Cerritos College
Cerritos College • Norwalk, Calif.

Talon Marks

Cerritos College • Norwalk, Calif.

Talon Marks

Cerritos College • Norwalk, Calif.

Talon Marks

Downey celebrates fallen astronauts from Columbia Space Shuttle

Lukas Luna-Arellano
Executive director Ben Dikow walks visitors through the process of designing a NASA space shuttle.

The Columbia Memorial Space Center in Downey commemorated the 20th anniversary of the Challenger disaster on January 28th.

The center was host to a variety of controlled, paired-down experiments for the public to take part in, as well as a presentation by executive director Ben Dikow and Alphastar employee Tina Castillo.

While the center was built to serve a serious purpose, Dikow strives to ensure that visitors are not arrested by the tragedies of the past, but are rather moved to learn from them and apply those lessons to the future.

Blanca Pacheco
Former Downey City Mayor and current Assembly Member Blanca Pacheco addressing visitors at the Columbia Memorial Space Center. (Lukas Luna-Arellano)

“The majority of our time here is spent on education, mostly kids, but also adults too,” Dikow said, “A very small part of it is dwelling on the past or anything.”

“We’re using the incredible history and the incredible knowledge base we have here,” the executive director added, “We’ve been able to create these awesome, hands-on programs and take them out to schools and community centers.”

The hour-long presentation on the unfortunate anniversary proved to be an extension of that mission statement.

Speaker Tina Castillo was clearly troubled by the tragic loss of life, she eagerly engaged in sharing the science she picked up from her time at NASA and related industries with a new generation.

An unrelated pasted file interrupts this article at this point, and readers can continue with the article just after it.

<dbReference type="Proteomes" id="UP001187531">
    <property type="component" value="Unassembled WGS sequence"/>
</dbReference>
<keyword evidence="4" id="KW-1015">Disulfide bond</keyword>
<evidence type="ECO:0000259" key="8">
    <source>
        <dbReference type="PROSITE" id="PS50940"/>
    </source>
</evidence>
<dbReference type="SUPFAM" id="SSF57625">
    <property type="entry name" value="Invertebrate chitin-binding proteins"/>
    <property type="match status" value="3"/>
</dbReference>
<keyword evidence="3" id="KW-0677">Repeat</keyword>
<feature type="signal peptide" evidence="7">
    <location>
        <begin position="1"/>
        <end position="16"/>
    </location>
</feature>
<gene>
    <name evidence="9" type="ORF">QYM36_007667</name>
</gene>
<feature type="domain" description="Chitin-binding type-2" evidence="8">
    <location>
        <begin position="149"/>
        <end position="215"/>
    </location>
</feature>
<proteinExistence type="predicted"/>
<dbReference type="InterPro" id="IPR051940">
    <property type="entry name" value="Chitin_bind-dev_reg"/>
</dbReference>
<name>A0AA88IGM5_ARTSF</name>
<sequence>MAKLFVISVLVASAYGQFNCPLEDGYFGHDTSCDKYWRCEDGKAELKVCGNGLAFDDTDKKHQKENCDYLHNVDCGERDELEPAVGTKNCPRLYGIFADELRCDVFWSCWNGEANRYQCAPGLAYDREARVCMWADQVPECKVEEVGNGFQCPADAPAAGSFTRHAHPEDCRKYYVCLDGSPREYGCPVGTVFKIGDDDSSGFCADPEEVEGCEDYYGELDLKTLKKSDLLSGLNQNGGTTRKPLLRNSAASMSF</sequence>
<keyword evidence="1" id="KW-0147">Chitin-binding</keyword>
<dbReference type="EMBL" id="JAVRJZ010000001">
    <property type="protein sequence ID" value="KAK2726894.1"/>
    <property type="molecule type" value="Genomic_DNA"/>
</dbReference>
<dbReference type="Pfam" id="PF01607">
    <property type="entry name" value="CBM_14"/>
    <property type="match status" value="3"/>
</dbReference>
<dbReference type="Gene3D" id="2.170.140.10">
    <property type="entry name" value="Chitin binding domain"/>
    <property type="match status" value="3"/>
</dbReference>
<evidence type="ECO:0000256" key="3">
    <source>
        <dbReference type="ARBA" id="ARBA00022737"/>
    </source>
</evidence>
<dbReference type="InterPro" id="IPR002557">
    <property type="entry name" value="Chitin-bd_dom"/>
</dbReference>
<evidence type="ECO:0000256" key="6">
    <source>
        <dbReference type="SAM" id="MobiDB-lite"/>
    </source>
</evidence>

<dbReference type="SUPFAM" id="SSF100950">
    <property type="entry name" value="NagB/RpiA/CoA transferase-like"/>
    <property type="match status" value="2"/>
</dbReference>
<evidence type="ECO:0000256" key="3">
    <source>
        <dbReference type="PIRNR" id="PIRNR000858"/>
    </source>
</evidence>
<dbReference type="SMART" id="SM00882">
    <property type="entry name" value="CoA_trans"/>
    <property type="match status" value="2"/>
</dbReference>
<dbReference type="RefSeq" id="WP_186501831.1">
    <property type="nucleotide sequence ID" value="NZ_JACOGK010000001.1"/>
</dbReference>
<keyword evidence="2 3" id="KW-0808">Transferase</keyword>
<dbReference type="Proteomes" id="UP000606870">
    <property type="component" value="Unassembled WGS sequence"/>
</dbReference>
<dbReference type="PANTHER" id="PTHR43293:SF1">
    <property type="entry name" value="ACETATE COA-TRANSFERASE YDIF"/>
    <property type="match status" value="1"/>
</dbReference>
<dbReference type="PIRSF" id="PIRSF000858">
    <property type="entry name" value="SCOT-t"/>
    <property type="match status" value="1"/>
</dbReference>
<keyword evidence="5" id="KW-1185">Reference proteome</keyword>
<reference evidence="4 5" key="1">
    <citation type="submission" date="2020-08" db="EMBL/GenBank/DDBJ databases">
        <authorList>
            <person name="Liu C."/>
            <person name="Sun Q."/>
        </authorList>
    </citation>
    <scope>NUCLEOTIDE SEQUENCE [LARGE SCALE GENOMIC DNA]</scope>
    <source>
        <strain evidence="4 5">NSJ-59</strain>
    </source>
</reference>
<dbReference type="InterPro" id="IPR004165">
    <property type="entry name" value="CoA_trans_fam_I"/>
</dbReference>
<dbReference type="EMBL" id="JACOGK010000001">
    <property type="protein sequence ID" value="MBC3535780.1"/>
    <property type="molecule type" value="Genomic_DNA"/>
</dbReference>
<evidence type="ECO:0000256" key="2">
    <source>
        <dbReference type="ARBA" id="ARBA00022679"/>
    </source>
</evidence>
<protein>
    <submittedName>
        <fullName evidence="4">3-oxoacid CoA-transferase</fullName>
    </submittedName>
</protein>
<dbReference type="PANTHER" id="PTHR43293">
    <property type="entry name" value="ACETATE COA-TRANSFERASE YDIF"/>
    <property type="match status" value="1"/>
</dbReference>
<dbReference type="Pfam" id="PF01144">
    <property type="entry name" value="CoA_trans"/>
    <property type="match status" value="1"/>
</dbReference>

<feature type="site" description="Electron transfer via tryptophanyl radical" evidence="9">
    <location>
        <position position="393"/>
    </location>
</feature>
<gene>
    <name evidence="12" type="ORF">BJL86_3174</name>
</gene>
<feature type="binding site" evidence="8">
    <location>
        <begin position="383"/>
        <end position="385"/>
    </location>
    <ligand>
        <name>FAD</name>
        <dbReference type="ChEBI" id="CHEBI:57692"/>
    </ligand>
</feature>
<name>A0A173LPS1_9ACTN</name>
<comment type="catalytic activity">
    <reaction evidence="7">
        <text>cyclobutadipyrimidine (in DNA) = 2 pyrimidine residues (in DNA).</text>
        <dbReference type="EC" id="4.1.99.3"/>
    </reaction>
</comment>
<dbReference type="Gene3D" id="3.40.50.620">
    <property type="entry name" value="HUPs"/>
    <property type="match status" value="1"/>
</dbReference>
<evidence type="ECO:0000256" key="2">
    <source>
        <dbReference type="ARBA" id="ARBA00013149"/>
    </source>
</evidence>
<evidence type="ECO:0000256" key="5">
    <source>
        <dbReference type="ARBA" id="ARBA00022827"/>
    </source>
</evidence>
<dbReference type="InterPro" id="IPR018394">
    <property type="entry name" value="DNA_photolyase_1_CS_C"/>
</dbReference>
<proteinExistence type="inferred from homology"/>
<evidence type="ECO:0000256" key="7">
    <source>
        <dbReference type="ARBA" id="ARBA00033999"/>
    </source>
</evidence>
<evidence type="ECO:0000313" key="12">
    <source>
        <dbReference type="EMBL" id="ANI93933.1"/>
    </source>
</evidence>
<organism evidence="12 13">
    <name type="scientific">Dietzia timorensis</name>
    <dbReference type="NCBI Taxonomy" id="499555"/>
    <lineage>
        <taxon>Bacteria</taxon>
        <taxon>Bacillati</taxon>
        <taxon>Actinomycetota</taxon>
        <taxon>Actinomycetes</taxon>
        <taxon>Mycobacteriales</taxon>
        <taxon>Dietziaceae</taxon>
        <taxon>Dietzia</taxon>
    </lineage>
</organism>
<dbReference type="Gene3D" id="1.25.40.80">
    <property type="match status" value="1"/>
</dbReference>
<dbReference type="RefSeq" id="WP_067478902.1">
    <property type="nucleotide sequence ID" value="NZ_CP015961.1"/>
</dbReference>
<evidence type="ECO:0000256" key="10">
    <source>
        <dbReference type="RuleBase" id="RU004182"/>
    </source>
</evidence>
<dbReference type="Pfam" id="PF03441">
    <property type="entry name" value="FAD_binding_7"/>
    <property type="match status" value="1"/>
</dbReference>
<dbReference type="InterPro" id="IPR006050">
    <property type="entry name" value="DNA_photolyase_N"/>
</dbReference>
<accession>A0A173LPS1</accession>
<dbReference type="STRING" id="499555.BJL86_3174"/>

“This is a baton, who wants to pick it up next?” Castillo said.

“Someone will be up here in twenty, thirty years talking about Mars, and that’s fantastic.”

Despite its humble origins in the low-key city of Downey, the Columbia Memorial Space Center’s ambitions remain grand.

Dikow and his team are eager to jumpstart any creative mind that comes through the door, be they scientist or otherwise.

“Our mission is to ignite communities of creative thinkers [and] it’s not important to me if everyone comes in here and becomes a scientist,” Dikow said.

“But what’s important is that they’re coming in here and exercising they’re creative muscles.”

Castillo would ultimately echo his sentiments, feeling that the out-of-the-way nature of the location provided it with a greater deal of accessibility than more well-known hotspots of scientific ingenuity in places like Long Beach or Los Angeles.

Tina Castillo
Former Alphastar and NASA employee Tina Castillo beckons for the next generation of scientist to take up the torch. (Lukas Luna-Arellano)

“The great thing about a place like this is how accessible it is,” Castillo said, “You can’t really go up to some of the major institutions in LA and just ask questions.”

Never wavering in their commitment to exposing new generations to the wonders of scientific thinking, Dikow strove to engage another cadre of kids.

“Every day we’re open and we see a group of kids come in here, that’s the best part,” the executive director said, “There are other accomplishments, we do big events and stuff like that.”

Dikow pointed out, “To see the consistency of young faces here and watch them light up, that’s the best part.”

The Columbia Memorial Space Center is open Tuesday through Saturday and is located at 12400 Columbia Way.

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About the Contributor
Lukas Luna-Arellano
Lukas Luna-Arellano is the co-community editor for Talon Marks. He plans to shore up his literary credentials while at Cerritos before transferring. He enjoys reading, working out, and listening to various types of metal.
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Downey celebrates fallen astronauts from Columbia Space Shuttle